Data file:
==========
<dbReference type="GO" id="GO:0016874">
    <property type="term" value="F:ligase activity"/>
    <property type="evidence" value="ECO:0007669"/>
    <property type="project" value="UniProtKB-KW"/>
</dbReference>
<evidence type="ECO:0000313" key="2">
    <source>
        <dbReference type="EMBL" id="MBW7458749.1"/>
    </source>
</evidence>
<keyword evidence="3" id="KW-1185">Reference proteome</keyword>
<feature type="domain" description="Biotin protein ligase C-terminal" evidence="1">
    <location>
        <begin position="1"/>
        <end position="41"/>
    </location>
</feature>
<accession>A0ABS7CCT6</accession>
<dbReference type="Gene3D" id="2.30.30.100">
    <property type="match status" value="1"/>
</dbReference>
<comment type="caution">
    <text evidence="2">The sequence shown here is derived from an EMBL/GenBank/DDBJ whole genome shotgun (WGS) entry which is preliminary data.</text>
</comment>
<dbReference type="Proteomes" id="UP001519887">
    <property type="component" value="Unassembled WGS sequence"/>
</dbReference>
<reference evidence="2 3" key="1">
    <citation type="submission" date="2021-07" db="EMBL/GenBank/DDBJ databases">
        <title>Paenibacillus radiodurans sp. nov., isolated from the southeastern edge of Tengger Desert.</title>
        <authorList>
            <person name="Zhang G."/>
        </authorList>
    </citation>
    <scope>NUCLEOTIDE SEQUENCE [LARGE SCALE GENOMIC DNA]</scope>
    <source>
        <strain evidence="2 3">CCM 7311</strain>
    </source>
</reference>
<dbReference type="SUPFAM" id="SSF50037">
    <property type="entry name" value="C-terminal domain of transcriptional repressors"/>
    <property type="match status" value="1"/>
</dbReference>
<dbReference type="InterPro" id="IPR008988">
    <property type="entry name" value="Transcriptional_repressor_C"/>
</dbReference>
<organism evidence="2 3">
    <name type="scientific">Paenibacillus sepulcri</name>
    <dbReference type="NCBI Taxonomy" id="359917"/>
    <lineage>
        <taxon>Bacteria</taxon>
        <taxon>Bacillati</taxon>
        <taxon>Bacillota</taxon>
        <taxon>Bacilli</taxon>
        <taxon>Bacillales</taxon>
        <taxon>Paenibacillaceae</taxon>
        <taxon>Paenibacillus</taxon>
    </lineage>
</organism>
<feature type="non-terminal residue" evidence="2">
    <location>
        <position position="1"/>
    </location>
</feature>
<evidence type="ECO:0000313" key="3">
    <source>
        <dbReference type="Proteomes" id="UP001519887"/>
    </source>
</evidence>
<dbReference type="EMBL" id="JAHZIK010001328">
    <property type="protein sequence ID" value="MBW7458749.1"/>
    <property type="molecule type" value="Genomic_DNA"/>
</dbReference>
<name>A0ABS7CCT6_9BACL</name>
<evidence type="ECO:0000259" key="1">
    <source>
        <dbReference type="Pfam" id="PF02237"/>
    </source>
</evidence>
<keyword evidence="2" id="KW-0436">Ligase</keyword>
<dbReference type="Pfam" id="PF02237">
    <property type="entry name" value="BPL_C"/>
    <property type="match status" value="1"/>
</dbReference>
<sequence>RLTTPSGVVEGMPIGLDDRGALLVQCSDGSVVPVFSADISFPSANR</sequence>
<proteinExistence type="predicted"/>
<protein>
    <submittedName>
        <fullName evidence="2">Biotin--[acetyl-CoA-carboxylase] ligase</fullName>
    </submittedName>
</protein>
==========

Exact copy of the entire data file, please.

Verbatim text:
<dbReference type="GO" id="GO:0016874">
    <property type="term" value="F:ligase activity"/>
    <property type="evidence" value="ECO:0007669"/>
    <property type="project" value="UniProtKB-KW"/>
</dbReference>
<evidence type="ECO:0000313" key="2">
    <source>
        <dbReference type="EMBL" id="MBW7458749.1"/>
    </source>
</evidence>
<keyword evidence="3" id="KW-1185">Reference proteome</keyword>
<feature type="domain" description="Biotin protein ligase C-terminal" evidence="1">
    <location>
        <begin position="1"/>
        <end position="41"/>
    </location>
</feature>
<accession>A0ABS7CCT6</accession>
<dbReference type="Gene3D" id="2.30.30.100">
    <property type="match status" value="1"/>
</dbReference>
<comment type="caution">
    <text evidence="2">The sequence shown here is derived from an EMBL/GenBank/DDBJ whole genome shotgun (WGS) entry which is preliminary data.</text>
</comment>
<dbReference type="Proteomes" id="UP001519887">
    <property type="component" value="Unassembled WGS sequence"/>
</dbReference>
<reference evidence="2 3" key="1">
    <citation type="submission" date="2021-07" db="EMBL/GenBank/DDBJ databases">
        <title>Paenibacillus radiodurans sp. nov., isolated from the southeastern edge of Tengger Desert.</title>
        <authorList>
            <person name="Zhang G."/>
        </authorList>
    </citation>
    <scope>NUCLEOTIDE SEQUENCE [LARGE SCALE GENOMIC DNA]</scope>
    <source>
        <strain evidence="2 3">CCM 7311</strain>
    </source>
</reference>
<dbReference type="SUPFAM" id="SSF50037">
    <property type="entry name" value="C-terminal domain of transcriptional repressors"/>
    <property type="match status" value="1"/>
</dbReference>
<dbReference type="InterPro" id="IPR008988">
    <property type="entry name" value="Transcriptional_repressor_C"/>
</dbReference>
<organism evidence="2 3">
    <name type="scientific">Paenibacillus sepulcri</name>
    <dbReference type="NCBI Taxonomy" id="359917"/>
    <lineage>
        <taxon>Bacteria</taxon>
        <taxon>Bacillati</taxon>
        <taxon>Bacillota</taxon>
        <taxon>Bacilli</taxon>
        <taxon>Bacillales</taxon>
        <taxon>Paenibacillaceae</taxon>
        <taxon>Paenibacillus</taxon>
    </lineage>
</organism>
<feature type="non-terminal residue" evidence="2">
    <location>
        <position position="1"/>
    </location>
</feature>
<evidence type="ECO:0000313" key="3">
    <source>
        <dbReference type="Proteomes" id="UP001519887"/>
    </source>
</evidence>
<dbReference type="EMBL" id="JAHZIK010001328">
    <property type="protein sequence ID" value="MBW7458749.1"/>
    <property type="molecule type" value="Genomic_DNA"/>
</dbReference>
<name>A0ABS7CCT6_9BACL</name>
<evidence type="ECO:0000259" key="1">
    <source>
        <dbReference type="Pfam" id="PF02237"/>
    </source>
</evidence>
<keyword evidence="2" id="KW-0436">Ligase</keyword>
<dbReference type="Pfam" id="PF02237">
    <property type="entry name" value="BPL_C"/>
    <property type="match status" value="1"/>
</dbReference>
<sequence>RLTTPSGVVEGMPIGLDDRGALLVQCSDGSVVPVFSADISFPSANR</sequence>
<proteinExistence type="predicted"/>
<protein>
    <submittedName>
        <fullName evidence="2">Biotin--[acetyl-CoA-carboxylase] ligase</fullName>
    </submittedName>
</protein>